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The State Of Solar Power Policy And Incentives In Vermont

1969 words - 8 pages

The State of Solar Power Policy And Incentives in Vermont

Vermont has become widely known as a progressive, even cutting-edge state in terms of its public policy. With two out of three of its Congressional delegation officially independent, a groundbreaking civil-unions law, and no fast-food franchises in its state capitol, perhaps that reputation is well-deserved. Energy; its generation, transmission, usage, and impacts upon the Earth, has arisen as a tempestuous, geo-political issue in the past few decades. As the petroleum era explodes (or should we say implodes?), the development and utilization of renewable energy sources has become vitally important for the survival of humanity and all the other species on our shared Earth. So then, how is the tiny green state of Vermont doing in terms of the development of solar energy, one of the central tenets of the renewable energy movement? What policies exist to help direct its agencies and organizations? What financial incentives are in place to encourage a homeowner to invest in solar technology and design? In one year, the equivalent of over 5 million kilowatt hours of solar energy hits each acre in Vt. (Vt. Solar Energy Guide, 1993) How well is the government of Vermont motivating people to stick something in front of all that energy?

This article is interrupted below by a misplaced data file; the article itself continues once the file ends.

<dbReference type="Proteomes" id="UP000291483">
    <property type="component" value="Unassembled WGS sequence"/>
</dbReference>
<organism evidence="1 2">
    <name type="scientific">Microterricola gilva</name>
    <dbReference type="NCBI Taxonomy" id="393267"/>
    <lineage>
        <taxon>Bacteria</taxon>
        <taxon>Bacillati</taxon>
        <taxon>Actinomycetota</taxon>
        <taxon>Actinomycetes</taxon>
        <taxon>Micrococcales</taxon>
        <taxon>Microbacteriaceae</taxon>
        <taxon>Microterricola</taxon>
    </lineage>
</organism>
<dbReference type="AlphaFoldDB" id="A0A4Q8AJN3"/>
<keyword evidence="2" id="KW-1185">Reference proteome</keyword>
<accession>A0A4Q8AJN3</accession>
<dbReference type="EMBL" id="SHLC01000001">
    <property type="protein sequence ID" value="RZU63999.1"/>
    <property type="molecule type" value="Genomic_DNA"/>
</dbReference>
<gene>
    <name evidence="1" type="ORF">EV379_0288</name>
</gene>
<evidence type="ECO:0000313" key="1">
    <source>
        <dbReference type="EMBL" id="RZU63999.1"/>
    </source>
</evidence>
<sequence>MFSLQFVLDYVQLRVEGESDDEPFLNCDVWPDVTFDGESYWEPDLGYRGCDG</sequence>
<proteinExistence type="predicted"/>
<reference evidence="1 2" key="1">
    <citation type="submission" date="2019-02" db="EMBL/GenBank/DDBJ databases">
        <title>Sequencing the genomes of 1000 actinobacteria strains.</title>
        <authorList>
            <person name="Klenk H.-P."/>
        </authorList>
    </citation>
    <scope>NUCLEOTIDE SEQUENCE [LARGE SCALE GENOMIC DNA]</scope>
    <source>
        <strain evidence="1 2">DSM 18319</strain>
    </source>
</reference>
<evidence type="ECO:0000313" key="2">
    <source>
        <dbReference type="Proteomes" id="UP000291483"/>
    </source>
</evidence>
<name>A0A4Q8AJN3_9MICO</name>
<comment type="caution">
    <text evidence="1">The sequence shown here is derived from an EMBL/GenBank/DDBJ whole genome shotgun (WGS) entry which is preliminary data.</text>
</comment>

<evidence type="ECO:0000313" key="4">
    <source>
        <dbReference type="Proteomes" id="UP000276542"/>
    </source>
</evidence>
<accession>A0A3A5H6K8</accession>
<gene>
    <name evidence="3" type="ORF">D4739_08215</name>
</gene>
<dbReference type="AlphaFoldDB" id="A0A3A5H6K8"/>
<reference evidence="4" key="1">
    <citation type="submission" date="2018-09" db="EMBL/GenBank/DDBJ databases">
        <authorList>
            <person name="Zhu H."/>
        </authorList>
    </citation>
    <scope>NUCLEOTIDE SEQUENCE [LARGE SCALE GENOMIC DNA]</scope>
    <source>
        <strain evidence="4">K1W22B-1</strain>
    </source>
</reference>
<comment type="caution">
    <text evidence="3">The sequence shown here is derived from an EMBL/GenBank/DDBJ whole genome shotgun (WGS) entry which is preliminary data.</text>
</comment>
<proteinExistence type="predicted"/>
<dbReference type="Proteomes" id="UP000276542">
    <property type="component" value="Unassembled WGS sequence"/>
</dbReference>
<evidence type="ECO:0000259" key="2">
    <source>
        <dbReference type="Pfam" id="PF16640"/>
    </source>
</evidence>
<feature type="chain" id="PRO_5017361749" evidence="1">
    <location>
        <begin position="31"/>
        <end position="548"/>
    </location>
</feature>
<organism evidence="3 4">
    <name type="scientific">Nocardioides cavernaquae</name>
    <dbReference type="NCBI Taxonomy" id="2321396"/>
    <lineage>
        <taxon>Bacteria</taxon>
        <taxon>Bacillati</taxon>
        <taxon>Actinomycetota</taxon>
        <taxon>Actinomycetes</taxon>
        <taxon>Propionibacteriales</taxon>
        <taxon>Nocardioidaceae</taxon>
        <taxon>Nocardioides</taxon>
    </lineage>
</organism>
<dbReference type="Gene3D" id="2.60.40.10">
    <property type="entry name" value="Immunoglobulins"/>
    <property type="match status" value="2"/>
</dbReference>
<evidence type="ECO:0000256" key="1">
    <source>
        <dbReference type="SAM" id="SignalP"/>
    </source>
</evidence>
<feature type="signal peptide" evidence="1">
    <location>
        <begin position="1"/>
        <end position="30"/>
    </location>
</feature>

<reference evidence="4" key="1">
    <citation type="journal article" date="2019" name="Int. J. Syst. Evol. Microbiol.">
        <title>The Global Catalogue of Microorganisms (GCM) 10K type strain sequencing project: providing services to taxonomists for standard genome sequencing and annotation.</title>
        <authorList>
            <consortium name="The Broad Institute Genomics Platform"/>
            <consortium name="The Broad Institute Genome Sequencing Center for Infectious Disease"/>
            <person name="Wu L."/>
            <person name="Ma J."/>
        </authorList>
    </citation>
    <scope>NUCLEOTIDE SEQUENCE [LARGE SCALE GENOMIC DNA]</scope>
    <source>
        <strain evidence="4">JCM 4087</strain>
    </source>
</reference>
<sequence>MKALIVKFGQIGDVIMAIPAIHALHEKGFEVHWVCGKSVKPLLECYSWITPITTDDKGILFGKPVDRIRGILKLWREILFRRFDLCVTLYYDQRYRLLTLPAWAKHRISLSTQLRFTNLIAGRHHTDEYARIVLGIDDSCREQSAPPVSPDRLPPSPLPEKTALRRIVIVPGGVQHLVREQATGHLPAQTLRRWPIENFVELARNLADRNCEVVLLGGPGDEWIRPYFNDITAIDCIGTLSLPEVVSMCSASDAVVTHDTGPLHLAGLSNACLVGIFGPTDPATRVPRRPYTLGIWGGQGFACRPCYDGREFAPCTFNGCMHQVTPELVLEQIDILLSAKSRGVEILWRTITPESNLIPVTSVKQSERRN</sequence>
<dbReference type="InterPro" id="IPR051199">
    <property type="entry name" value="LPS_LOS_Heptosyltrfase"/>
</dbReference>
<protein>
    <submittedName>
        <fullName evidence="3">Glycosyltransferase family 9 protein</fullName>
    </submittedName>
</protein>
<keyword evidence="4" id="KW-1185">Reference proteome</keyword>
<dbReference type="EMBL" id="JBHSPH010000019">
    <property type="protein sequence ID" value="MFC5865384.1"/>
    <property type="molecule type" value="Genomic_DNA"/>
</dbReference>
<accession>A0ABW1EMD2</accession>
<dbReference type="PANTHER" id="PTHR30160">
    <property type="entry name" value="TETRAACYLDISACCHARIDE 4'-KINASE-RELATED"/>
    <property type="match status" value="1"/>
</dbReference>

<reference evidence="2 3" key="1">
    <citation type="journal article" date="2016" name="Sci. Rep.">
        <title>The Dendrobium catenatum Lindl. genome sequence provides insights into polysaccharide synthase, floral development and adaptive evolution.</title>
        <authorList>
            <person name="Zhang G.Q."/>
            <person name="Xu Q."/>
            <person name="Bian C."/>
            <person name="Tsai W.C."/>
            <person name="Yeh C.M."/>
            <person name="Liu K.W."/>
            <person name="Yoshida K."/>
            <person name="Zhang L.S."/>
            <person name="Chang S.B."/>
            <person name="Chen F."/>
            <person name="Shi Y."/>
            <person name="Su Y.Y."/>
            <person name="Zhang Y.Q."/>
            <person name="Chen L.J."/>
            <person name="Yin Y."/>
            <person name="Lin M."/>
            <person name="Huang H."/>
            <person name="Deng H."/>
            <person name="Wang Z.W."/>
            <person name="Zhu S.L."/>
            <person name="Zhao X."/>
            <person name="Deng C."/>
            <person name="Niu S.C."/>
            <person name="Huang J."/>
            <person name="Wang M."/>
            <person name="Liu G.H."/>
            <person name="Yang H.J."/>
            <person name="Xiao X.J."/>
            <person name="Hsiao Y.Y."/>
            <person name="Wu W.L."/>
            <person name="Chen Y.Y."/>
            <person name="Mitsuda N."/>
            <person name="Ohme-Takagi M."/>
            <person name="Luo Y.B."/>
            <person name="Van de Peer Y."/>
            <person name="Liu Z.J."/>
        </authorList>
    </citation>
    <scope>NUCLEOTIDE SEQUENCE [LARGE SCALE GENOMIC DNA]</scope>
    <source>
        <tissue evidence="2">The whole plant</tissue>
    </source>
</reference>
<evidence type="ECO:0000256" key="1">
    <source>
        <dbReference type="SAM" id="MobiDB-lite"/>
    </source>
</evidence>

The main agency entrusted with renewable energy in Vt. is the Dept. of Public Service (D.P.S.) formerly headed up by Richard Sedano, now run by Davis O’Brien. This office works with many of the other groups in the state that push for the use of more solar power and other renewable energy sources. From the D.P.S. website we can read former governor Dean’s official Energy Initiative (Dec. 2001): It “is a long-term vision for Vermont that looks to increased conservation efforts, small-scale combined heat and power applications and renewable energy sources such as wood, wind, and sun to meet Vt.’s growth in electric energy use in the next decade.” It is carefully worded in that it specifies only accommodating the growth in demand. It explicitly does not “seek to replace Vt.’s current electric generation sources such as Vt. Yankee and Hydro-Quebec.” And it “is not a mandate that Vt. attain certain goals or that Vt. seek some sort of ‘energy independence.’” The initiative does look to “encourage alternatives to relying on large-scale fossil fuel facilities.” And in so doing, “give the state more options for meeting its energy needs in the future.” The document spells out how it would help push these goals forward: through Legislative approval of $750,000 from the Petroleum Violation Escrow Fund for demonstration projects, an extension on sales-tax exemptions to include solar hot-water and off-grid photovoltaic (PV) systems, “Green Pricing” programs, and a mandate to the Public Service Board (P.S.B.) to formulate a renewable portfolio standard for utilities. This would mean that power companies would have to disclose, among other things, how their electricity was...

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